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Iceland’s former first lady says legalise cannabis

Two social media marketing for CBD posts from former first lady of Iceland, Dorrit Moussaieff, shows her stance on the cannabis legalisation debate that has recently gripped the country. The successful businesswoman, jewellery designer, editor and famed socialist from Israel who married President Ólafur Ragnar Grímsson in 2003 has had her say on her private Instagram account, in two posts that have the hashtags #LegaliseCannabis and #Legaliseweed.

The Icelandic government banned the production, sale and use of cannabis in 1969 and punishments for use of cannabis can vary from a fine to a jail term. Yet despite Iceland’s hard stance on cannabis, it has one of the highest rates of use amongst its adult population, with around 18% of residents of Iceland regularly using cannabis for recreational purposes.

Iceland former first ladyIn Iceland’s capital, Reykjavík, it is reported that there are multiple hydroponic grow shops that interchangeably use the word ‘tomatoes’ for ‘cannabis’ when those purchasing grow equipment are asking for advice. It is also claimed that the cannabis grown within the capital is of such high quality that the country has no real need for foreign imports.

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Iceland’s long history of prohibition

Iceland often makes polls of places to live with the highest quality of life, generally taking one of the top 5 spots. It’s also not surprising that Iceland almost always falls into the top 10 of travellers’ most scenic and beautiful places in the world, with volcanoes, glaciers and waterfalls littering the small island.

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In part, this peaceful reputation may be due to Iceland’s hard stance upon substances, with the country even having banned beer up until 1989, stating that the alcoholic drink was “unpatriotic.” In light of the u-turn on the prohibition of beer, Iceland now annually celebrates Bjordagur or Beer Day and beer accounts for 62% of alcoholic drinks reportedly drunk in Iceland. Much higher than the 37% for the UK.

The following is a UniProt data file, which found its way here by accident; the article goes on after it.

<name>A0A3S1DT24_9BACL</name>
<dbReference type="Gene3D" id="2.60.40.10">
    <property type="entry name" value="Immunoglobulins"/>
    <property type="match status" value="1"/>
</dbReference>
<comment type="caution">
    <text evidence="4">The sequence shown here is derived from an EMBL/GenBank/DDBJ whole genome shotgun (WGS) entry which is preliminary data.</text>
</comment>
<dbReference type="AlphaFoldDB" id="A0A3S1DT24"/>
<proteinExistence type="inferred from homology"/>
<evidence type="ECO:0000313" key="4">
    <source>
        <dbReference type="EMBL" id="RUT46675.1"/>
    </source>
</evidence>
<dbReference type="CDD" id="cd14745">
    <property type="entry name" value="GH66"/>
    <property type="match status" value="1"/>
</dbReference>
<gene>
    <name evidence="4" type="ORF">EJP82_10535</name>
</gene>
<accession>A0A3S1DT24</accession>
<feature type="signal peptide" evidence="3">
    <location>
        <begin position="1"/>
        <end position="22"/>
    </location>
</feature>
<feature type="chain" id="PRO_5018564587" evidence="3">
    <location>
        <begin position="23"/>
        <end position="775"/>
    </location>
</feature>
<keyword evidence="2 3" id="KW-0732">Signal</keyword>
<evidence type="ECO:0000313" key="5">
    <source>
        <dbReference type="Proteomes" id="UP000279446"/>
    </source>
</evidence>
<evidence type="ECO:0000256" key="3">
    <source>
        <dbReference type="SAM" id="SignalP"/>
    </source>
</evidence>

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Beer

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Like with all cannabis legalisation movements, many in Iceland are quick to note the hypocrisy of alcohol being legal with the associated health and behavioural risks, but cannabis remains illegal whilst being considered by most as a safer substance for human consumption.

Considering the past two years have been landmark years for recreational cannabis reform across the globe, seeing Canada legalise recreational cannabis use across the whole country and the UK legalise medicinal cannabis use for the first time. It is most certainly interesting timing for Iceland’s former first lady to spark the debate within Iceland, considering its relatively progressive politics on the world stage.

Will Iceland be next to legalise cannabis?

In 2017, MP for the Reform Party in Iceland, Pawel Bartozek, put forward the proposal for cannabis reform which would see the consumption of cannabis legalised, stating that the war on drug use has failed and that the world’s prisons are filled with non-dangerous people because of cannabis.

Group makes legalization claims

Barozek’s proposal essentially stated that the sale of cannabis should be treated much the same as for tobacco, with an age limit set for consumption and sale only in specific retail outlets. Tax was proposed at 15% and for there to be a strict ban on advertisement of cannabis products. As it currently stands such a proposal hasn’t been accepted, but it certainly shows a forward-thinking attitude within Iceland’s parliamentary ranks towards cannabis use. Maybe we may see Iceland celebrating its own version of Bjordagur but for UK medical cannabis in the near future.

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Michael Quinn

Michael is a 27-year-old Chemistry graduate from Stoke-on-Trent, England. When he’s not writing he’s travelling to music venues across the country with his sound-system

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